The World’s combined Bitcoin mining operations consume more power than most African countries.
Mining is the lifeblood of Bitcoin but like any industry, it consumes power to unlock the precious virtual currency.
There are massive mining operations around the world and they are bound to be more popping up in the next few years as Bitcoin and other cryptocurrencies continue their path into mainstream acceptance.
As it stands, Bitcoin mining is a lucrative operation. With the price over $11,000, there is a lot of money to be made. Like any factory, mining rigs use electricity. A lot of electricity.
According to UK based company Power Compare, the surge in Bitcoin price has directly influenced the demand on power supply.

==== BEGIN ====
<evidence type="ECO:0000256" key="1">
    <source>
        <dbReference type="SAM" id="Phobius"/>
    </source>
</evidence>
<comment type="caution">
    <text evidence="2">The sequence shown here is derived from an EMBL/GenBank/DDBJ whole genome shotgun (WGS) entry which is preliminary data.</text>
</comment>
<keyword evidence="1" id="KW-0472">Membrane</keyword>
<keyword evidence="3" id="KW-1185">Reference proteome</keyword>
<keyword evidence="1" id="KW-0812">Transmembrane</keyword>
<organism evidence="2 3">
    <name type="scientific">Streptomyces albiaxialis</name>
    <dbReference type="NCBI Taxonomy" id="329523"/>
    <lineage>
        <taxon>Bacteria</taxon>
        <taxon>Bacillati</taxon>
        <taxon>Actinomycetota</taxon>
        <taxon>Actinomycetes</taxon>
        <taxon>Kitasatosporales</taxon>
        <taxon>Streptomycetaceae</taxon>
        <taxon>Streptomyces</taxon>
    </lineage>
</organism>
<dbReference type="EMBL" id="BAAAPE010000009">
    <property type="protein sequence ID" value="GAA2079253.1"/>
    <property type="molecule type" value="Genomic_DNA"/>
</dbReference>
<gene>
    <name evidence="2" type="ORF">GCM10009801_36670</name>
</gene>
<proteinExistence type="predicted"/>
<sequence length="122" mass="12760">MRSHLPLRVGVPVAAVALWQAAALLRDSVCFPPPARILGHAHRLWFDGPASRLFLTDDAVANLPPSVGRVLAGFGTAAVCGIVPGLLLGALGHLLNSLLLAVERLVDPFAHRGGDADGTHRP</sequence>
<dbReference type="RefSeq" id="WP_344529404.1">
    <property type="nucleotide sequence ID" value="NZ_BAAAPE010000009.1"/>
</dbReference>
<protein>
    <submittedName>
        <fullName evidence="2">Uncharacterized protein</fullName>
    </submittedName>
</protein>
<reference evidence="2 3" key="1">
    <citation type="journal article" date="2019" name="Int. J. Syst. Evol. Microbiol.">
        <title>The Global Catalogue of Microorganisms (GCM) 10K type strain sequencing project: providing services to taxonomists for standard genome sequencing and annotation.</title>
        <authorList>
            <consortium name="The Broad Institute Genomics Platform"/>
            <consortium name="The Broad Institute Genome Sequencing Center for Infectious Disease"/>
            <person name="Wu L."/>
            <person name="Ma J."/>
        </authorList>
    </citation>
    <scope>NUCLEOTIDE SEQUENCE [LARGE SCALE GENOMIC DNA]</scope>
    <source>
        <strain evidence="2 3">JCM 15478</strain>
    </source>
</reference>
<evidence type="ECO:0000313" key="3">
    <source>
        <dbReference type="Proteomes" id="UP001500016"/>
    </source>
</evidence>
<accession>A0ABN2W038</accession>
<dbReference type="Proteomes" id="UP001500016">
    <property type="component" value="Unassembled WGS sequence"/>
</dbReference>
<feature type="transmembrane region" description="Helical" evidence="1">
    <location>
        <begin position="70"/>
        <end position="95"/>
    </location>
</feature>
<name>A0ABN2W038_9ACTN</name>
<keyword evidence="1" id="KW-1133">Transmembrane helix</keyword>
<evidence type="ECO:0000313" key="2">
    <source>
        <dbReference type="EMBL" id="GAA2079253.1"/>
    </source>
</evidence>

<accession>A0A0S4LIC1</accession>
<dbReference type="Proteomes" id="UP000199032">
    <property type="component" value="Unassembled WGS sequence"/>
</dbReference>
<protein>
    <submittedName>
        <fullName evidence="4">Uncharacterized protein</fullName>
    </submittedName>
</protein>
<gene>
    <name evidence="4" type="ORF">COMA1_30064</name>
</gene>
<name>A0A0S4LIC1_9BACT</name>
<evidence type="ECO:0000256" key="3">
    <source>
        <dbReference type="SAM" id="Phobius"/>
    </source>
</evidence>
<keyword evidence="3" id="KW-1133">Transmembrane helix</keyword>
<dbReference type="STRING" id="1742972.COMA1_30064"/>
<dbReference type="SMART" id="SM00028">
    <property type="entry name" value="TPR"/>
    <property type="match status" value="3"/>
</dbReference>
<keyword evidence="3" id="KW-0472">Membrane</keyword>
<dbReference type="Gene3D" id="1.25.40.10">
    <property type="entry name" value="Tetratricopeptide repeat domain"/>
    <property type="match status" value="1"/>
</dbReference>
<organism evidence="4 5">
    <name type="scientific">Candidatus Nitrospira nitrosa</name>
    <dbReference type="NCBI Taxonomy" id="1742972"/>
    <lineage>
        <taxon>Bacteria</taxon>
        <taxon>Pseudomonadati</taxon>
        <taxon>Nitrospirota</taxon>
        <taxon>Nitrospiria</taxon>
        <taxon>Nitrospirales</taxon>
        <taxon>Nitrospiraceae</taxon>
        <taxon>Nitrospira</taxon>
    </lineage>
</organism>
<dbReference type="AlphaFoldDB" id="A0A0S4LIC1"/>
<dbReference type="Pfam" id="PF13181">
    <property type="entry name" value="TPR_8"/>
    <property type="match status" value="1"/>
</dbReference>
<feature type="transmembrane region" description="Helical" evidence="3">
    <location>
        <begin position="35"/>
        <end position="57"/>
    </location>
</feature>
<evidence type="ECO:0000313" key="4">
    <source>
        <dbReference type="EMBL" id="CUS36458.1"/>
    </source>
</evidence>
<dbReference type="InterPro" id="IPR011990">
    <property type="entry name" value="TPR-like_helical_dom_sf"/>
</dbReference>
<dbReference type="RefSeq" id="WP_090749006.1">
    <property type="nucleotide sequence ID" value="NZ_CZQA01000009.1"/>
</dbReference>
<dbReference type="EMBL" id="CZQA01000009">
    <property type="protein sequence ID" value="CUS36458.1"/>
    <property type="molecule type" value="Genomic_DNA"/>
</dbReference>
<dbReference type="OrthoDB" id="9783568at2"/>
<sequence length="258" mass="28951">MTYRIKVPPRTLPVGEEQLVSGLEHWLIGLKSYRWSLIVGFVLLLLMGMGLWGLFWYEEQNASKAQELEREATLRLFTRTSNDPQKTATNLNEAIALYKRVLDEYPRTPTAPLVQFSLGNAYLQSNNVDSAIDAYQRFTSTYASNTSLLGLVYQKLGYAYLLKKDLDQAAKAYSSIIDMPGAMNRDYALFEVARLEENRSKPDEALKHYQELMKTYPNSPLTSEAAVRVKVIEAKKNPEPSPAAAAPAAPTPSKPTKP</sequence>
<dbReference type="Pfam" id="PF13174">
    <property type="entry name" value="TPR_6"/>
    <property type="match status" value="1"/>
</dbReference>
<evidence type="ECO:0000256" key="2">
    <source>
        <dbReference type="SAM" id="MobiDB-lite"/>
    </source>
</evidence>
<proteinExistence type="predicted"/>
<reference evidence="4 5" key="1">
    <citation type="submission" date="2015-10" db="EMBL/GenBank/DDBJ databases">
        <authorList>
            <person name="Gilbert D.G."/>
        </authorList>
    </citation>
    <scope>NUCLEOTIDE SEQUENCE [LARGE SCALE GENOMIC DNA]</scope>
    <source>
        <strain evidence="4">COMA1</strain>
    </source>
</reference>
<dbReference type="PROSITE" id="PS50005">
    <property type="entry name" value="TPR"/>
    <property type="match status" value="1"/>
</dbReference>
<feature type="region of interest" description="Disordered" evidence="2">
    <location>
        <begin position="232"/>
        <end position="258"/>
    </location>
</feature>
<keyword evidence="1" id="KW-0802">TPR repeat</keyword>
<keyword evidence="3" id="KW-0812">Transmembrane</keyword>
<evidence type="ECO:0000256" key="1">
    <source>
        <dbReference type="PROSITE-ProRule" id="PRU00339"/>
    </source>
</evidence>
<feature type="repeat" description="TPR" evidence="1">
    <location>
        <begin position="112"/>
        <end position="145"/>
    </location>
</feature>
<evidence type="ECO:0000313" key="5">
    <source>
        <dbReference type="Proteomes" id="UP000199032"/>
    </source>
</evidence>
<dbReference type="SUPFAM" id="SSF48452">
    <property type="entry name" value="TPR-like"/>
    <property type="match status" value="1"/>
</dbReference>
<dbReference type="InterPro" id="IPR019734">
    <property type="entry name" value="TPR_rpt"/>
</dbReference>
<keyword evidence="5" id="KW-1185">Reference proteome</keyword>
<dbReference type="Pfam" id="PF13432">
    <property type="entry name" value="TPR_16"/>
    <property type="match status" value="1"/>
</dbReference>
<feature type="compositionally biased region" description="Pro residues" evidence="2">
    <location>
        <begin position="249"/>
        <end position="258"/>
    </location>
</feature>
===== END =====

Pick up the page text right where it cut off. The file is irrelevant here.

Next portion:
Citing Digiconomist, the combination of Bitcoin and Bitcoin Cash’s estimated annual electricity consumption has climbed to 31 terawatt-hours. They also estimate that Bitcoin mining generates $9.7 bln a year.
They have developed their own Bitcoin Energy Consumption Index, which has provided the most recent data driving these insights.
Bitcoin and Bitcoin Cash mining is using a total of 0.13 percent of the global energy consumption – which ranks the combined mining operation as the 61st highest power consumer in the World.
Interestingly, but not surprisingly, the power consumption of Bitcoin mining in November increased by nearly 30 percent – no doubt linked to the massive bull run.
If the demand for electricity caused by mining continues keeps at its current rate – mining will consume all of the world’s electricity supply by 2020.
As it stands, Bitcoin mining uses more power than most African countries – as shown in Power Compare’s illustration below.
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